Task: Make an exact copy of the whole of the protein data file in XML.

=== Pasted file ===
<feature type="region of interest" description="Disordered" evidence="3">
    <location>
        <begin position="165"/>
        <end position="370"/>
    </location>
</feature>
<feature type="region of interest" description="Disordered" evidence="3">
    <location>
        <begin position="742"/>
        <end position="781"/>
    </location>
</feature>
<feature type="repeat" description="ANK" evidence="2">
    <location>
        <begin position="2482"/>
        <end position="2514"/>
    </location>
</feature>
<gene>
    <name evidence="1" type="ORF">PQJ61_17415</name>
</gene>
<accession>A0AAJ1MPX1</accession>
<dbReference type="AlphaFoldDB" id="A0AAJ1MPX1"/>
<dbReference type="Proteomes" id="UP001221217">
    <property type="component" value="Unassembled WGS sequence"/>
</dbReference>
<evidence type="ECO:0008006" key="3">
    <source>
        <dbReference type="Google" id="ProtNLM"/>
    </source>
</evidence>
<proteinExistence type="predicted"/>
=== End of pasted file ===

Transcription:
<feature type="region of interest" description="Disordered" evidence="3">
    <location>
        <begin position="165"/>
        <end position="370"/>
    </location>
</feature>
<feature type="region of interest" description="Disordered" evidence="3">
    <location>
        <begin position="742"/>
        <end position="781"/>
    </location>
</feature>
<feature type="repeat" description="ANK" evidence="2">
    <location>
        <begin position="2482"/>
        <end position="2514"/>
    </location>
</feature>
<gene>
    <name evidence="1" type="ORF">PQJ61_17415</name>
</gene>
<accession>A0AAJ1MPX1</accession>
<dbReference type="AlphaFoldDB" id="A0AAJ1MPX1"/>
<dbReference type="Proteomes" id="UP001221217">
    <property type="component" value="Unassembled WGS sequence"/>
</dbReference>
<evidence type="ECO:0008006" key="3">
    <source>
        <dbReference type="Google" id="ProtNLM"/>
    </source>
</evidence>
<proteinExistence type="predicted"/>